Before the sun rose over the Northeast on Friday, temperatures were bearable, around freezing in many places. It was a misleading start to a day that would see the mercury plunge into the single digits and below zero because of a short-lived but impressive Arctic blast that was forecast to settle over the region through the start of the weekend.
About a dozen daily cold temperature records across the region are likely to be broken over the next several days, primarily on Saturday morning, forecasters said. Winds gusting to 30 to 40 miles per hour, combined with air temperatures well below freezing, will make conditions extremely dangerous.
Forecasters with the Weather Prediction Center said some areas in northern New England could experience wind chills (the temperature the body feels when blustery winds remove necessary body heat) in the minus-50s.
“If wind chills fall to –40 or –50, this will be the first time in 20 or 30 years for many locations,” forecasters at the Portland, Maine, office warned.
In New York City, wind chills were expected to dip below zero.
On Thursday, officials were already warning residents about the coming cold.
In New Hampshire a blinking sign beside northbound Interstate 89 cautioned motorists of the coming plunge: “ARCTIC WIND CHILLS,” it read. “PLAN AHEAD.”
Atop Mount Washington, a 6,288-foot peak which is known for some of the world’s worst weather, a wind chill of –100 was predicted on Friday.
Ski mountains in northern New England were expecting lower turnout on Friday and Saturday, and some took precautions. Mike Hussey, general manager at Middlebury Snowbowl in Middlebury, Vt., said he planned to open the shorter chairlift at the 17-trail ski area on Friday — but not the longer lift, because of the risk of dangerous cold exposure. “Our level of comfort is a five-minute lift ride,” he said.
After a challenging season of warmer than normal temperatures and snow-making struggles, Mr. Hussey, a Vermont native, said the brief return to frigid cold felt notable mainly because of its brevity.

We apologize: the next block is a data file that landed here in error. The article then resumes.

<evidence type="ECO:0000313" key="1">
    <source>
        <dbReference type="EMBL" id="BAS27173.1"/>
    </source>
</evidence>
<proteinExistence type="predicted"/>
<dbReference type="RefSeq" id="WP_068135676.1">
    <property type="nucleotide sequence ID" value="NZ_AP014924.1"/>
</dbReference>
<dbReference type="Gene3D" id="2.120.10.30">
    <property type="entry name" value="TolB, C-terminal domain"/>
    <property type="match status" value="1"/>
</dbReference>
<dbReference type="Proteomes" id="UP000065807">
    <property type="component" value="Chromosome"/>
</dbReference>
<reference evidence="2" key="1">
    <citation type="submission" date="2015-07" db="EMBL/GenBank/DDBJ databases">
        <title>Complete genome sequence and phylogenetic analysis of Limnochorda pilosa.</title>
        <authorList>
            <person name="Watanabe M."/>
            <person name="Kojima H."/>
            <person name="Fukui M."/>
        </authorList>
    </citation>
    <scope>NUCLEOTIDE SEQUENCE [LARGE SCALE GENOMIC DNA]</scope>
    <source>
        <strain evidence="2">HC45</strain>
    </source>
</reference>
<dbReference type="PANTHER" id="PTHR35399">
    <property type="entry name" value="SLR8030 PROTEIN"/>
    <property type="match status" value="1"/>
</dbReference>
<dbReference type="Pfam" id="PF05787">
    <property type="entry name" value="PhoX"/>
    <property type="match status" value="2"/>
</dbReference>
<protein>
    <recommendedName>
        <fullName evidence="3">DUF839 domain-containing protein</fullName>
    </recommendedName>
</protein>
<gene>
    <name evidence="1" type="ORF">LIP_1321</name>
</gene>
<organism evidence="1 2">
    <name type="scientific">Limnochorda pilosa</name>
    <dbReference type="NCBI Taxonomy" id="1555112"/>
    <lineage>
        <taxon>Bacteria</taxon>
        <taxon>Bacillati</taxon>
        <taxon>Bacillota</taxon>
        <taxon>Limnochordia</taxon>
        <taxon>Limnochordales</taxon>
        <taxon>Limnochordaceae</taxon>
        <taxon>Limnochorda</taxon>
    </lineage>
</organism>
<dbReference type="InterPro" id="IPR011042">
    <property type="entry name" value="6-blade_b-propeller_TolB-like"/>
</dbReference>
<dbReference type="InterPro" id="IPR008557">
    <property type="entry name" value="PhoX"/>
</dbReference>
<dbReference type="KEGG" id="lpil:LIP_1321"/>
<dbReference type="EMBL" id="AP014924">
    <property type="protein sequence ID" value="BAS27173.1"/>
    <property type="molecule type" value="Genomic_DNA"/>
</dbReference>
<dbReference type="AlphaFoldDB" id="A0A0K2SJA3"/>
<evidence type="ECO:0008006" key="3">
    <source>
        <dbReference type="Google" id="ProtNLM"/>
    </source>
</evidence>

“Typically we would have a couple of weeks of these temperatures in January or February,” he said. “This is maybe 24 hours, and people are flipping out, when usually a deep freeze lasts two weeks.”
He added, “I don’t know that 24 to 30 hours is back to normal.”
In Boston, the public schools will be closed on Friday. Mayor Michelle Wu declared a cold emergency from Friday through Sunday and activated warming centers throughout the city. Wind chills as low as –27 were predicted there during the weekend.
In numerous locations, predicted wind chills could break records. In Caribou, Maine, which has been documenting weather conditions since 1948, forecasters are currently calling for wind chill readings to dip to -57, said Alex Lamers of the Weather Prediction Center. Caribou hasn’t seen a wind chill below –50 since 1988; the record was –59 in 1951.
The bitter cold was expected to begin on Friday morning when a pocket of cold air that has been sitting over Nunavut and the northern part of Hudson Bay in Canada since at least mid-January will shift into the Northeast, said Mr. Lamers. Temperatures will plunge throughout the day Friday.
Northern New York and most of Vermont, New Hampshire and Maine will likely see wind chills readings of –20 to –35 by sunrise Friday.
The core of dangerously cold air and winds will arrive Friday night and pass over the Northeast, especially northern New England. On Saturday morning, subzero air temperatures are forecast to spread across the rest of New York and New England, forecasters said. This will lead to wind chills of -40 to -60 across northern New England and -25 to -45 in eastern New York and Massachusetts.
The National Weather Service has issued specific alerts for various parts of the region, but the advice was broadly similar: Limit your time outdoors.
“Wind chills this cold, especially when they fall well below -30 degrees, can cause frostbite on exposed skin in 10 minutes or less,” Mr. Lamers warned.
In New York City, officials warned residents to use caution when operating space heaters. Last winter, a space heater sparked the fire at the Twin Parks apartment in the Bronx that killed 19 people.
Homeless shelters and food pantries across the city were also preparing for the cold. Lindsey Davis, senior director of crisis services for the Coalition for the Homeless, said her organization has been reaching out to homeless people about how best to navigate the conditions, especially those wary of sleeping in shelters because of safety concerns.
“A lot of people have a lot of experience keeping themselves safe outside, and so we want to make sure we’re talking about what the risks are,” Ms. Davis said. She noted that the city had drop-in centers for people to get warm.
Encore Community Services, which provides meals at a senior center and brings food to homebound New Yorkers, moved up its delivery schedule so staff and volunteers will not be outside on Saturday, said Judy Castillo, Encore’s chief operating officer.
While precipitation doesn’t appear to be a significant risk with this storm, Mr. Lamers warned that snow squalls could develop ahead of the cold air and could pose a danger to motorists.
Winds will die down throughout the day Saturday. And then, as quickly as the Arctic air mass moves in, it will move out.
Temperatures are expected to return to normal on Sunday.
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